I can see it in my own life and politics. If I hadn’t been made personally aware of how “wrong” government can be when it plays the brainwashing game for supposedly “good” reasons I would still likely be out there campaigning to make driving more and more difficult because of the “greater good” of a bicycle/mass-transit based society. Heh, I’d also probably be a lot wealthier (“wealthier” — yeah, right! LOL!) too if I’d gotten some nice grants to write “Dissecting Drivers’ Brains” and “AutoNacht — The Dawn Of A Car-Free World!” and had them featured in college curricula all over the U.S. and Europe. (Heh, you can see my first steps along that road in my first published work ever, from back in 1976: )

    The “Unintended Consequences” of their persecution of smokers are finally biting ’em in the arse in a way they can’t ignore — even if they don’t recognize it for what it is.

    – MJM

    • Frank Davis says:

      I can see it in my own life and politics.

      I can see it in my life too, in all sorts of different ways. But how many people feel the same way? 17 million Brits? There aren’t that many as angry as I am.

      I was thinking last night that I’m actually a swing voter. I used to be pro-EU. I only started getting seriously disenchanted when the EU parliament voted for a European smoking ban. Now I’m pretty thoroughly anti-EU. And it’s the swing voters who count when there is one bloc pro-something, and another bloc anti.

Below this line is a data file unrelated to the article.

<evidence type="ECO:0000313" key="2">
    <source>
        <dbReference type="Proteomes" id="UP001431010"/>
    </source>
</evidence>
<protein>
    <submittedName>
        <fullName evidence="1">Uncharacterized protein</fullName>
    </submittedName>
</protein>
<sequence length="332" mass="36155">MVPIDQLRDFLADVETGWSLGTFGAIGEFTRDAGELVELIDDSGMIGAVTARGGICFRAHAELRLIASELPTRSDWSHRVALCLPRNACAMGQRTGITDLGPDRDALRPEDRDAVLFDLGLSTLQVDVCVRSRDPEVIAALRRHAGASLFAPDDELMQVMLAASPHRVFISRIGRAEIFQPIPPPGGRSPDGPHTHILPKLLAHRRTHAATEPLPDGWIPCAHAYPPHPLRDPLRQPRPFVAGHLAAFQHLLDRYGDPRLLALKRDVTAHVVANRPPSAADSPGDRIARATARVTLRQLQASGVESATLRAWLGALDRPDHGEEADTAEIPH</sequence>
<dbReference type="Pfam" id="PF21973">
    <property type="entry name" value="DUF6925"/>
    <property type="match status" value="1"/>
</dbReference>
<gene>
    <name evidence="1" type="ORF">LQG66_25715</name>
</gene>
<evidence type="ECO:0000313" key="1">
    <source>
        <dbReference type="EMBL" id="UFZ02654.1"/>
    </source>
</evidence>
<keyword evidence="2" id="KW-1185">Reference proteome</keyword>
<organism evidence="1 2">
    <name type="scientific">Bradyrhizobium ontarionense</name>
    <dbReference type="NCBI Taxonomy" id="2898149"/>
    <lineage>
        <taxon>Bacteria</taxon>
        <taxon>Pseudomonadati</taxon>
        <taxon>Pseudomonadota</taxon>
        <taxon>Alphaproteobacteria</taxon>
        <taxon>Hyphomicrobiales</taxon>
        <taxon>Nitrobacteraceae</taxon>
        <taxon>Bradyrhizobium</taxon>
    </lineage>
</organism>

• “But how many people feel the same way? 17 million Brits? There aren’t that many as angry as I am.”

        There don’t need to be: Electoral politics is heavily influenced by lots of small groups whose decisions are partly or heavily influenced by issues that aren’t that meaningful to the great majority. If you have 5% of the voters with green skin, and there are two roughly equal parties out there running, and one of them loves green skins… then that candidate will get elected (providing there’s no anti-green-skin group/sentiment out there.)

        A smoke-vote of just a half million or so pissed off smokers and nonsmokers pissed that their local pubs had closed or that their cig taxes were so high that they’ve been driven to ferry back and forth from Europe to avoid them… that vote along may well have swung the referendum in a direction it would never have gone without the Antismokers.

        – MJM

  3. Hsrleyrider1978 says:

    So the Nazis are pushing forward their original plans so no one else can escape their clutches

    • Margo Jackson says:

      Oh yes. I shall be keeping a close eye on the next amendment of the Lisbon Treaty (due out next year I think) to see whether Article 50 has been dropped.

  4. pubcurmudgeon says:

    I blogged about the smoking ban and the EU Referendum here: The worm has turned. And namechecked you, Frank :D

  5. barnacle bill says:

    I feel that now we have had the referendum and it’s result, this has now become a sovereign matter and not one that should be left in the hands of our corrupt and spineless political elites.
    Her Majesty should immediately dis-solve parliament, invoke Article 50 ASAP whilst at the same time assemblying a committee of the best experts in the land to handle the exit negotiations.